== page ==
FEMA Denies Individual Assistance for Tropical Storm Lee

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Hunter Mill Rd.

The Federal Emergency Management Agency (FEMA) has denied Governor Bob McDonnell’s request for Individual Assistance to help property owners affected by Tropical Storm Lee, which brought heavy rains and flooding to Virginia September 8-9.

On September 9, Governor McDonnell declared a state of emergency in response to flooding as a result of remnants of Tropical Storm Lee.  Five storm-related deaths were confirmed by the Virginia Department of Health Office of the Chief Medical Examiner: three in Fairfax County, one in Southampton County and one in Orange County.

“We are disappointed that FEMA has again denied assistance to Virginians,” said Gov. McDonnell.  “Heavy rain and flooding caused severe damage in Fairfax and Prince William Counties and federal assistance is critical in helping people who suffered significant losses and were displaced from their homes.”

The Individual Assistance Program would have made funding available to homeowners, renters and businesses in the form of low-interest loans and grants, unemployment assistance, disaster housing assistance and crisis counseling.  Damage assessments after Lee found more than 100 homes and business that were destroyed or sustained major damage. Approximately 500 people were displaced from their homes in Prince William County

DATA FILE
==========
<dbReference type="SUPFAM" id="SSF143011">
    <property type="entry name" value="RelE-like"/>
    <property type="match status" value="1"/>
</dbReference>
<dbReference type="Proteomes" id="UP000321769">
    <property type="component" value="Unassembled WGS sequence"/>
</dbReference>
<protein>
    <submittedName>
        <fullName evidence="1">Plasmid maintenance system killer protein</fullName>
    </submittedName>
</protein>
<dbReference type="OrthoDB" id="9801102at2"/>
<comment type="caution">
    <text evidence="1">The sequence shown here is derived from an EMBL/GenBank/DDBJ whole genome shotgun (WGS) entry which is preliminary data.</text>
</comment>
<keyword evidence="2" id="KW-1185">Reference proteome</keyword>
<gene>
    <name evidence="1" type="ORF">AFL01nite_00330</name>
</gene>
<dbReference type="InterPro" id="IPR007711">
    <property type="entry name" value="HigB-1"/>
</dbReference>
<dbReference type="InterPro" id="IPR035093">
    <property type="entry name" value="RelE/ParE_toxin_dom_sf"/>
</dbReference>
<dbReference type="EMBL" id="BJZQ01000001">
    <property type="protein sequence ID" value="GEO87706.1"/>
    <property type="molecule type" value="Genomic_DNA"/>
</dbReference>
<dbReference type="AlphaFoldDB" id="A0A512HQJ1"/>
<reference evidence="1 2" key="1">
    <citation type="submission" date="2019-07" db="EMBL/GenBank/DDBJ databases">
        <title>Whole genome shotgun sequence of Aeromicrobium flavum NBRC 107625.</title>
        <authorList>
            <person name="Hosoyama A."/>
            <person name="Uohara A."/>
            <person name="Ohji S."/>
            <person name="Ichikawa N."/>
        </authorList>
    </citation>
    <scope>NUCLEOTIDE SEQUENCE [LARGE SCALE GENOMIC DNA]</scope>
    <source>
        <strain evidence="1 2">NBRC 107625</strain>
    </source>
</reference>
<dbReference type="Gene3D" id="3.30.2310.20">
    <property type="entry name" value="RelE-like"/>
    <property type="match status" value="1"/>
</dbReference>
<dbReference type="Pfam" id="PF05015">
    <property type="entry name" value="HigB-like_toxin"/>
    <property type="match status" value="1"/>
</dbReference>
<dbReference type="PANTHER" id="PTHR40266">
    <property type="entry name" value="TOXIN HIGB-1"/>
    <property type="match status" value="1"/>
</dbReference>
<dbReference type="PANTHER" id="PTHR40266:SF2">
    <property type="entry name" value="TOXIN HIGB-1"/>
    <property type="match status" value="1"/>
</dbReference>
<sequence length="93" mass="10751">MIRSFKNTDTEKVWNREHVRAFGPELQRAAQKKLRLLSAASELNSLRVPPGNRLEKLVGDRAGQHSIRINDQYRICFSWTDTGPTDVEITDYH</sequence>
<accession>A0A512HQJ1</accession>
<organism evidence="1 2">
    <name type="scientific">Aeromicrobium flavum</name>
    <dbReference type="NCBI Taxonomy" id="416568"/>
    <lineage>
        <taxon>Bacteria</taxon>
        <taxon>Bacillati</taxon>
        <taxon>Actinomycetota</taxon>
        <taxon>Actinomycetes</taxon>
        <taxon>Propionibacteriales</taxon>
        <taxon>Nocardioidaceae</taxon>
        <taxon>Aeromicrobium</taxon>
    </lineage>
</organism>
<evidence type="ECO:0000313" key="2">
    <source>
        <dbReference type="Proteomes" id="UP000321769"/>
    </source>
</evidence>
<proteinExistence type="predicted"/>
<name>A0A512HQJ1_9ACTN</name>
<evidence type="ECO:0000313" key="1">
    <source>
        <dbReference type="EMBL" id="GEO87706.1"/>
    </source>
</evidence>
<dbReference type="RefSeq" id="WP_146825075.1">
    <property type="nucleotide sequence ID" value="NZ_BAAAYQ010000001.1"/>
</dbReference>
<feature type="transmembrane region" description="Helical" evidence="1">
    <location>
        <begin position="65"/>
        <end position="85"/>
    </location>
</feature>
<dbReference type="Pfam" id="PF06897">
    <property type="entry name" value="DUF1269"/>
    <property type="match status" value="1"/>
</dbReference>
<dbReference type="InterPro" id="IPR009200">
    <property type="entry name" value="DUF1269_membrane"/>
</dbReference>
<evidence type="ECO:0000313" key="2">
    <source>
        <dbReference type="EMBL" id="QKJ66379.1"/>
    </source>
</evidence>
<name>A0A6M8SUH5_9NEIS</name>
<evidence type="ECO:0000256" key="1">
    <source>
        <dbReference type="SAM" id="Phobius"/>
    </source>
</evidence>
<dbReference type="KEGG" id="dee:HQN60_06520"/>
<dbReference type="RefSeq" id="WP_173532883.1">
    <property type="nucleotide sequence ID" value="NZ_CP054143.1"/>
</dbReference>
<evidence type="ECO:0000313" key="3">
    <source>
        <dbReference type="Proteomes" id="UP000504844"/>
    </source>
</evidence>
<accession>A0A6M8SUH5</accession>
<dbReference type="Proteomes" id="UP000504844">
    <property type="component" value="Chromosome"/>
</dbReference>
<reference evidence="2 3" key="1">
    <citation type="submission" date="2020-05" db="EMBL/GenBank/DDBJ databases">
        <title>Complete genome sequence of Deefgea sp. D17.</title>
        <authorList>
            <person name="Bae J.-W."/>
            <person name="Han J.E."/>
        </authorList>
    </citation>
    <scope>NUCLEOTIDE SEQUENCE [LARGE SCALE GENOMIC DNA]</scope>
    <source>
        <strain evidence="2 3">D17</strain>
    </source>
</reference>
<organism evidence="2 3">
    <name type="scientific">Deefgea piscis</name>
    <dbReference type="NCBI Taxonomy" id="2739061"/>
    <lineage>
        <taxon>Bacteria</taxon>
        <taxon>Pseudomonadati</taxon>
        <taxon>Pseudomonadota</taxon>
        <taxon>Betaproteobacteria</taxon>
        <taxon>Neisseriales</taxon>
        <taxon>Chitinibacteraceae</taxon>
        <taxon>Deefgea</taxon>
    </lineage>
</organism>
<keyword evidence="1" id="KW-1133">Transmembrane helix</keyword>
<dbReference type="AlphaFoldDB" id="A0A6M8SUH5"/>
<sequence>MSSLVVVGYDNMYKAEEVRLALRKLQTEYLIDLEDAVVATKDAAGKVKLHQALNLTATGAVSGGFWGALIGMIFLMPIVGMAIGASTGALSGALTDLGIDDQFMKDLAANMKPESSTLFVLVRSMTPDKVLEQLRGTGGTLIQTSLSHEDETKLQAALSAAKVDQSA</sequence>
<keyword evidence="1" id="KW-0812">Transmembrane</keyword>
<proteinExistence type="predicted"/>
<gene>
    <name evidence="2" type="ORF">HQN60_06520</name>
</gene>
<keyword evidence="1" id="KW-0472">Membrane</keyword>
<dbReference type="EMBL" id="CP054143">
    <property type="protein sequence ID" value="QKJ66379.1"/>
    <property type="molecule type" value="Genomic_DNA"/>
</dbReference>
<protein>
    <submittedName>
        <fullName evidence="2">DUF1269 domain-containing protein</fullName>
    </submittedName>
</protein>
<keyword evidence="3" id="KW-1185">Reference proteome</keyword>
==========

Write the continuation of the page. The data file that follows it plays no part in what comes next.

The Virginia Department of Emergency Management will make a recommendation to Governor McDonnell on whether to appeal FEMA’s denial or to apply for SBA loans.

If a request for SBA assistance is approved, loans up to $200,000 would be available to homeowners to repair or replace damaged or destroyed real estate.  Homeowners and renters would be eligible for loans up to $40,000 to repair or replace damaged or destroyed personal property.  Businesses and nonprofit organizations of any size could apply for loans up to $2 million to repair or replace damaged or destroyed real estate, machinery and equipment, inventory, and other business assets.

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Truman Lewis
A former reporter and bureau chief, Truman Lewis has covered presidential campaigns, state politics and stories ranging from organized crime to environmental and consumer protection.